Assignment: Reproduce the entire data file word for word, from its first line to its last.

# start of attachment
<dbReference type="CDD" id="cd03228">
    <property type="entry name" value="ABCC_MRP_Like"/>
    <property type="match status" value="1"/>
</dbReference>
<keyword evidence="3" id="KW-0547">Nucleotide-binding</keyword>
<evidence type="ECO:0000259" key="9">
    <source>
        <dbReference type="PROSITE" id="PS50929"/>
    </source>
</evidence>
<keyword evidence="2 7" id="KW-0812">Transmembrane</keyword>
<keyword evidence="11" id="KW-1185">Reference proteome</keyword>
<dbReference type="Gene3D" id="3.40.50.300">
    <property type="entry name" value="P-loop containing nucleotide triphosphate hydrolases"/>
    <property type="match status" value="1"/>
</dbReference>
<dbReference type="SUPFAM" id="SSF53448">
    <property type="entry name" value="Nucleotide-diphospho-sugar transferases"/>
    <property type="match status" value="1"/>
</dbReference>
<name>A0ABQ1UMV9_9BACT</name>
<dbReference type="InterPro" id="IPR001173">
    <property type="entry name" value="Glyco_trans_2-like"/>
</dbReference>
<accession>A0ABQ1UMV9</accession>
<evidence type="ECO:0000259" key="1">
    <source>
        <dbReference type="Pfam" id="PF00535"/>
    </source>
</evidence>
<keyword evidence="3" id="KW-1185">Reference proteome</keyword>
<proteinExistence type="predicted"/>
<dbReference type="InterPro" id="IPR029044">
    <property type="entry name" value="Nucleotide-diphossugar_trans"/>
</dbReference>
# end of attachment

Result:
<dbReference type="CDD" id="cd03228">
    <property type="entry name" value="ABCC_MRP_Like"/>
    <property type="match status" value="1"/>
</dbReference>
<keyword evidence="3" id="KW-0547">Nucleotide-binding</keyword>
<evidence type="ECO:0000259" key="9">
    <source>
        <dbReference type="PROSITE" id="PS50929"/>
    </source>
</evidence>
<keyword evidence="2 7" id="KW-0812">Transmembrane</keyword>
<keyword evidence="11" id="KW-1185">Reference proteome</keyword>
<dbReference type="Gene3D" id="3.40.50.300">
    <property type="entry name" value="P-loop containing nucleotide triphosphate hydrolases"/>
    <property type="match status" value="1"/>
</dbReference>
<dbReference type="SUPFAM" id="SSF53448">
    <property type="entry name" value="Nucleotide-diphospho-sugar transferases"/>
    <property type="match status" value="1"/>
</dbReference>
<name>A0ABQ1UMV9_9BACT</name>
<dbReference type="InterPro" id="IPR001173">
    <property type="entry name" value="Glyco_trans_2-like"/>
</dbReference>
<accession>A0ABQ1UMV9</accession>
<evidence type="ECO:0000259" key="1">
    <source>
        <dbReference type="Pfam" id="PF00535"/>
    </source>
</evidence>
<keyword evidence="3" id="KW-1185">Reference proteome</keyword>
<proteinExistence type="predicted"/>
<dbReference type="InterPro" id="IPR029044">
    <property type="entry name" value="Nucleotide-diphossugar_trans"/>
</dbReference>